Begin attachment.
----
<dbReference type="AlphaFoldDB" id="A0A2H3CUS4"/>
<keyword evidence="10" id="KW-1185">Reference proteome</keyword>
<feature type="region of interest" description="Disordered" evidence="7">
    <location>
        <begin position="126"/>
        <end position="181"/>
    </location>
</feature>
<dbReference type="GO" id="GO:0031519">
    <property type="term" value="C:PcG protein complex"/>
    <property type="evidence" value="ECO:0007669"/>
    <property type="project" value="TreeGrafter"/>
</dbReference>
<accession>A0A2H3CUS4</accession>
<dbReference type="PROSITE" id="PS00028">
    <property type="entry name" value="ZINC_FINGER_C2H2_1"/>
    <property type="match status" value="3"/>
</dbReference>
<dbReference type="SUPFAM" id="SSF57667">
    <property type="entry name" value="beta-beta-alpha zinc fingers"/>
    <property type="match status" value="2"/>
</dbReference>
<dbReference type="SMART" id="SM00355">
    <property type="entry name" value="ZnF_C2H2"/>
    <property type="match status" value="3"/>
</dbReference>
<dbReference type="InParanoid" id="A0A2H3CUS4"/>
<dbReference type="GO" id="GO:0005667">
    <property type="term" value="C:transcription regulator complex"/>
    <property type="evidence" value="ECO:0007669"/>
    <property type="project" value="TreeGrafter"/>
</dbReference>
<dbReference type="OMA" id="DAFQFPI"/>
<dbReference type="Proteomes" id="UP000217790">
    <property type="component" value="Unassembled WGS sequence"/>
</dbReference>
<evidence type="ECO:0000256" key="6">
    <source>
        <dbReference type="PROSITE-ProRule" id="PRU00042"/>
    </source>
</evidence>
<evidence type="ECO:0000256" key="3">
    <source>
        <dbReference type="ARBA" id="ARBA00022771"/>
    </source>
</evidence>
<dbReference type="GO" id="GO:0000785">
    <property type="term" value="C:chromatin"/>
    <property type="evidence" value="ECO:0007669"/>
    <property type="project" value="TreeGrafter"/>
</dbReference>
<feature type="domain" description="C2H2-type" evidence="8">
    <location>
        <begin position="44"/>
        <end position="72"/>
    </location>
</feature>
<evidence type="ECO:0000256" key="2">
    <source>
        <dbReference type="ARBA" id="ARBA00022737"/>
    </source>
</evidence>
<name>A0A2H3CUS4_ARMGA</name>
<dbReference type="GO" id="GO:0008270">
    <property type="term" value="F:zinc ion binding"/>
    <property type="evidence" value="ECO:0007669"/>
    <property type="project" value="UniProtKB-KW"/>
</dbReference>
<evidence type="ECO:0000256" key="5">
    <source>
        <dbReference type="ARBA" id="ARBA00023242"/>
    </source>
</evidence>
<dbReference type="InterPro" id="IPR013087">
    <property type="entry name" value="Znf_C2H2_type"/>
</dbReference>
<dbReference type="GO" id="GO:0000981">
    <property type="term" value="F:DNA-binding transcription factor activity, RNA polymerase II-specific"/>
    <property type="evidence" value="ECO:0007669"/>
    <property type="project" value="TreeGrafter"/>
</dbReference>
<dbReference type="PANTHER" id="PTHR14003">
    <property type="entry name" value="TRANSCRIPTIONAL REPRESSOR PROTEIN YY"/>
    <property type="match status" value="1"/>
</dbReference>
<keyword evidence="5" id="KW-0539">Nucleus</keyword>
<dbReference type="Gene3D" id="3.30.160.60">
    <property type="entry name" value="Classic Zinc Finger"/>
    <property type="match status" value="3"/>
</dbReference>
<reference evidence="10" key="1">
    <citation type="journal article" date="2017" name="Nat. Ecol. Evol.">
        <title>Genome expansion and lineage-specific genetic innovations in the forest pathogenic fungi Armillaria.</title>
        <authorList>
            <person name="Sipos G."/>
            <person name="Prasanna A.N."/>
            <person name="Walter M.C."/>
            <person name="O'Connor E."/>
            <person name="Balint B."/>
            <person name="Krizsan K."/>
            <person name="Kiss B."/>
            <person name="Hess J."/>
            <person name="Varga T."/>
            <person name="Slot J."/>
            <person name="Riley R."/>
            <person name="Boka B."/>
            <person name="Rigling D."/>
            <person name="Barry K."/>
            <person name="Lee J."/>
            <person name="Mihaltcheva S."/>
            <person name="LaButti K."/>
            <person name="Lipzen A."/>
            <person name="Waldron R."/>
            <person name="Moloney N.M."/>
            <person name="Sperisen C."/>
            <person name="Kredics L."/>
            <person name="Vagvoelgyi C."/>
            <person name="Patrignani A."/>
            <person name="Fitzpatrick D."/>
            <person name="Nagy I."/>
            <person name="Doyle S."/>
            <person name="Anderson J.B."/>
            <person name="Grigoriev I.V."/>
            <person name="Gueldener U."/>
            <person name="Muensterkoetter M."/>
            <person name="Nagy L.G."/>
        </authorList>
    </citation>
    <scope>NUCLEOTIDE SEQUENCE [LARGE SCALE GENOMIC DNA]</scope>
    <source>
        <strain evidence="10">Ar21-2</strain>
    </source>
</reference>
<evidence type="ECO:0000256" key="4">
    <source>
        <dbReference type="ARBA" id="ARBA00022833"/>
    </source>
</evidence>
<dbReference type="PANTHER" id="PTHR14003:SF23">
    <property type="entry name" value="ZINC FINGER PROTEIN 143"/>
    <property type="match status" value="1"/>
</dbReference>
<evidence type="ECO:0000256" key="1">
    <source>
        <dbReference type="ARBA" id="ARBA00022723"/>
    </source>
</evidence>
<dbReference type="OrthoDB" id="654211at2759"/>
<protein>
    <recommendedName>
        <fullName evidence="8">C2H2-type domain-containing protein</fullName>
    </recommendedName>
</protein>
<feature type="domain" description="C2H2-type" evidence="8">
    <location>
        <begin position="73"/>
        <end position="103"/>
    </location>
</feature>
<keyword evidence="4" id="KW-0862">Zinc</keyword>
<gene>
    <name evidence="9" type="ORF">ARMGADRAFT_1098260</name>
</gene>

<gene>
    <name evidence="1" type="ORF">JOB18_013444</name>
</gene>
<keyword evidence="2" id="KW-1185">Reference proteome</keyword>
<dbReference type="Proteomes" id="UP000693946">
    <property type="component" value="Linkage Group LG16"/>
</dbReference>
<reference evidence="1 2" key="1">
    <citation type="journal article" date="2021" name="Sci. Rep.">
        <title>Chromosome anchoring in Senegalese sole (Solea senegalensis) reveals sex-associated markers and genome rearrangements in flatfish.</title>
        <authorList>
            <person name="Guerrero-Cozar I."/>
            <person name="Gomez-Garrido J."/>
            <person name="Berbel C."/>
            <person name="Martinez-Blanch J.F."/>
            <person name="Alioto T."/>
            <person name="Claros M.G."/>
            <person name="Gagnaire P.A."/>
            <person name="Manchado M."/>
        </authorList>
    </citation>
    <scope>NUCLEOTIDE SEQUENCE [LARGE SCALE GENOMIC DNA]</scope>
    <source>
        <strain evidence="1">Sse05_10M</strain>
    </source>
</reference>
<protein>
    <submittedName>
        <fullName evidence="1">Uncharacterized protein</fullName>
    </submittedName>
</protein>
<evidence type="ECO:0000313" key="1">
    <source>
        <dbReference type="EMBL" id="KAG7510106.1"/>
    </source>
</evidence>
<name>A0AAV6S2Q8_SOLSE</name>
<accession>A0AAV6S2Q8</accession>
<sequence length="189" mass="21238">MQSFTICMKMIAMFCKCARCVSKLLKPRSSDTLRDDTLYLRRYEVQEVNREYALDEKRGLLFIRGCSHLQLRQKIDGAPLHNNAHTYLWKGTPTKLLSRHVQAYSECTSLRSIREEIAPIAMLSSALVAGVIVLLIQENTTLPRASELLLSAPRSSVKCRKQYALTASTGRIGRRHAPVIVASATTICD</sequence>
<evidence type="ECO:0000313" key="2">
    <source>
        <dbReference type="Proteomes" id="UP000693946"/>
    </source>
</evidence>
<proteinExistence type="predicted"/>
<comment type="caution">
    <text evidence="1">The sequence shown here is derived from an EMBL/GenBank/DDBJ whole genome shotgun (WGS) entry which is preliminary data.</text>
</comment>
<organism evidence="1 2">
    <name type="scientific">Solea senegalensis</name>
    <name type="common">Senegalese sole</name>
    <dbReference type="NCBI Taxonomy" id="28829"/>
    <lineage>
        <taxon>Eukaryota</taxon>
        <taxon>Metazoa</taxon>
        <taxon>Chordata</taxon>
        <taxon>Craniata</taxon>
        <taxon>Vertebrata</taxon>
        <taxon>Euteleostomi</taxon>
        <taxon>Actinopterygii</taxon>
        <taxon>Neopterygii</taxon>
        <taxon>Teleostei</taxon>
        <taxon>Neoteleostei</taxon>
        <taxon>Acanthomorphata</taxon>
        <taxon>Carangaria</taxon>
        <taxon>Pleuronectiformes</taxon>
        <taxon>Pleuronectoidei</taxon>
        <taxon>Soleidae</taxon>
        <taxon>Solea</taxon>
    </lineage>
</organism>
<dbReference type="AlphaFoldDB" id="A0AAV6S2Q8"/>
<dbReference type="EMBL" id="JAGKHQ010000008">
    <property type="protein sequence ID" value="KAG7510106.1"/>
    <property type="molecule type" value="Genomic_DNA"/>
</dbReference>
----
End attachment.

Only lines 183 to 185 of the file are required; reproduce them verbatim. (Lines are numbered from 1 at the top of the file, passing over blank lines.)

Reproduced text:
        </authorList>
    </citation>
    <scope>NUCLEOTIDE SEQUENCE [LARGE SCALE GENOMIC DNA]</scope>